Nominal GDP = Quantity of Money × Velocity of Money
Although it is virtually impossible to measure the velocity of money (V) directly, it can be determined from government statistics on the quantity of money (M) and the nominal GDP, by dividing the nominal GDP by the quantity of money:
Since nominal GDP equals the real quantity of goods and services, or real GDP, commonly depicted as Y, times the prices (P) of those goods and services, then the following equation of exchange must also be true:
M × V = P × Y = Nominal GDP
MV = PY
The equation of exchange can be transformed to yield prices in terms of the quantity and velocity of money divided by real GDP:
Hence, it can easily be seen that when either the quantity of money or the velocity of money or their combination increases faster than real GDP, then prices will increase in proportion to how much MV exceeds Y.
It can also be derived from the equation of exchange, for small changes in the factors, that the change in money growth (ΔM) plus the change in the velocity of money (ΔV) equals the change in prices (ΔP) plus the change in real GDP (ΔY):
ΔM + ΔV = ΔP + ΔY
Thus, as is evident from the above equation, if ΔY is zero, then any increases in prices will result from either increases ΔM or ΔV.
However, the cause of inflation can be limited even further. The economist Irving Fisher realized, in the early 20th century, that when interest rates are fixed and there is no financial innovation that would alter the people's desire to hold money, then the velocity of money is relatively constant.
If money velocity is constant, then:
Money Growth = Real GDP Growth + Inflation
Inflation = Money Growth − Real GDP Growth
Inflation = ΔP = ΔM − ΔY
With the above equation, it is easy to see that if money growth = real GDP growth, then there will be no inflation. Hence, a fast-growing economy will allow the government to create more money to help pay for its services without causing inflation. Inflation results when money growth exceeds real GDP growth.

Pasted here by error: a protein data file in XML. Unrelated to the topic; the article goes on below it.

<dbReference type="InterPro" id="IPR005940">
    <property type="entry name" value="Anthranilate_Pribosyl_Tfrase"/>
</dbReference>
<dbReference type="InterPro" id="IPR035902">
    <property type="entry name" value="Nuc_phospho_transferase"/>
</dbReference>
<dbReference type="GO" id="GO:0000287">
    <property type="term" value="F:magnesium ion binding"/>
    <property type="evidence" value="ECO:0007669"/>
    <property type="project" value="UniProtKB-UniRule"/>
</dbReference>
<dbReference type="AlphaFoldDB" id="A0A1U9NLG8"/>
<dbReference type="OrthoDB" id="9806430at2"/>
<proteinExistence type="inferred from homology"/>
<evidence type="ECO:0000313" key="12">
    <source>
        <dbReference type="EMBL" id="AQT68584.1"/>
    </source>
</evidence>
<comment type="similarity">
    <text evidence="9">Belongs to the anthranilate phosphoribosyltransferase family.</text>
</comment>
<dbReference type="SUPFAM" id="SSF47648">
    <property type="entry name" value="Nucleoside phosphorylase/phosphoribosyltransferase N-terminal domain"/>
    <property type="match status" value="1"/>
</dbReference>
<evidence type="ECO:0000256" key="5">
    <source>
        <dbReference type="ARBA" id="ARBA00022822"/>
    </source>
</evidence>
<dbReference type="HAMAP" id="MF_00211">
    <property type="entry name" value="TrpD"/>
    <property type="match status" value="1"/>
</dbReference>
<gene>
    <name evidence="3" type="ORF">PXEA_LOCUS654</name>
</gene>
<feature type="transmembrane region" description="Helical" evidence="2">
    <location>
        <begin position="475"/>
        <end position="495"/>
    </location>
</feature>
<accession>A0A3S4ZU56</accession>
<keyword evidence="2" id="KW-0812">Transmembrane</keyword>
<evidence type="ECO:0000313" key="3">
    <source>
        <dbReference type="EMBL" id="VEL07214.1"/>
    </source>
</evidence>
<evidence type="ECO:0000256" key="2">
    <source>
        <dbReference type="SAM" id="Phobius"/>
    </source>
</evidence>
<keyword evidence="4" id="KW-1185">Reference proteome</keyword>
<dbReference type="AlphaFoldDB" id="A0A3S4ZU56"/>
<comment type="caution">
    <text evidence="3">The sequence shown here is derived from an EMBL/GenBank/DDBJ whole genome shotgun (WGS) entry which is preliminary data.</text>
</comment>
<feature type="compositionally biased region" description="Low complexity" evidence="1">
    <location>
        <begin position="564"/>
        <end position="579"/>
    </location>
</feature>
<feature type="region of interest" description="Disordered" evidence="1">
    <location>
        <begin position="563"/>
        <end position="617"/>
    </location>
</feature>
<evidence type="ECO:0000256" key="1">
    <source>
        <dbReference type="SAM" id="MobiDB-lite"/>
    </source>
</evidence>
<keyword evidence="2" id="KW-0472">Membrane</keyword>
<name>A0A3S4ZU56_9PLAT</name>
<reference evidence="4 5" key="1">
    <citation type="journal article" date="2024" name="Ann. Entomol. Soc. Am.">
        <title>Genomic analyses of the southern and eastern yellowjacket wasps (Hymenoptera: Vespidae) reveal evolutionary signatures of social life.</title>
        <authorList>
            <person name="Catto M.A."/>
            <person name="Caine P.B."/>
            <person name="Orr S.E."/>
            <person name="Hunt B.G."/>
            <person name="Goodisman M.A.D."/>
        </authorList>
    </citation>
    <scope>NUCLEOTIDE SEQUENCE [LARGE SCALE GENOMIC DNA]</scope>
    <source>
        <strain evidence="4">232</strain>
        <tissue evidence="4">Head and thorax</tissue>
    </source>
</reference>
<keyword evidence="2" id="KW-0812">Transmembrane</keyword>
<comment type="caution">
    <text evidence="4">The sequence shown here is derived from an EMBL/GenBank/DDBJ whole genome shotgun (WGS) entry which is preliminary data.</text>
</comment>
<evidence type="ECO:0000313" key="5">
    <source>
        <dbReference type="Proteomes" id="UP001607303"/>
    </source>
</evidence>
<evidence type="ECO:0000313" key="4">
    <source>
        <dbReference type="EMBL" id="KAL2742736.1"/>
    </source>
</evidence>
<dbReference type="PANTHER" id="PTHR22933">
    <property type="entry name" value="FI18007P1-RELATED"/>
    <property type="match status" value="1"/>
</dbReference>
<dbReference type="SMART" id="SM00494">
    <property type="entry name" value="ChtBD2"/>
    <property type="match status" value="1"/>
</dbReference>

Since it takes time to develop economic resources and technology, real GDP is also relatively constant over the short run, so:
Inflation = Money Growth
ΔP = ΔM
Consequently, the inflation rate is directly proportional to money growth, called the quantity theory of money. The equation for the quantity theory of money is derived from the equation of exchange by setting the velocity of money and real GDP constant. As the famed economist Milton Friedman has said, "Inflation is always and everywhere a monetary phenomenon."
Over the longer term, an increase in the money supply will increase real GDP by increasing aggregate demand. Likewise, a decrease in the money supply will decrease real GDP by decreasing aggregate demand.
In countries with hyperinflation, which is usually defined as an inflation rate higher than 50% per month, the money supply increases much faster than real GDP, causing rapid increases in prices, which causes people to spend the money that they receive as quickly as possible, before it diminishes in value. Hence, a very high inflation rate will also maximize the velocity of money, which will increase the inflation rate even further.
Although the velocity of money is relatively constant over the long term, it can fluctuate considerably over months or quarters, which will change the inflation rate over the short term. To predict short-term inflation rates, the causes of changes in the velocity of money, or the changes in the demand for money, must be understood and quantified.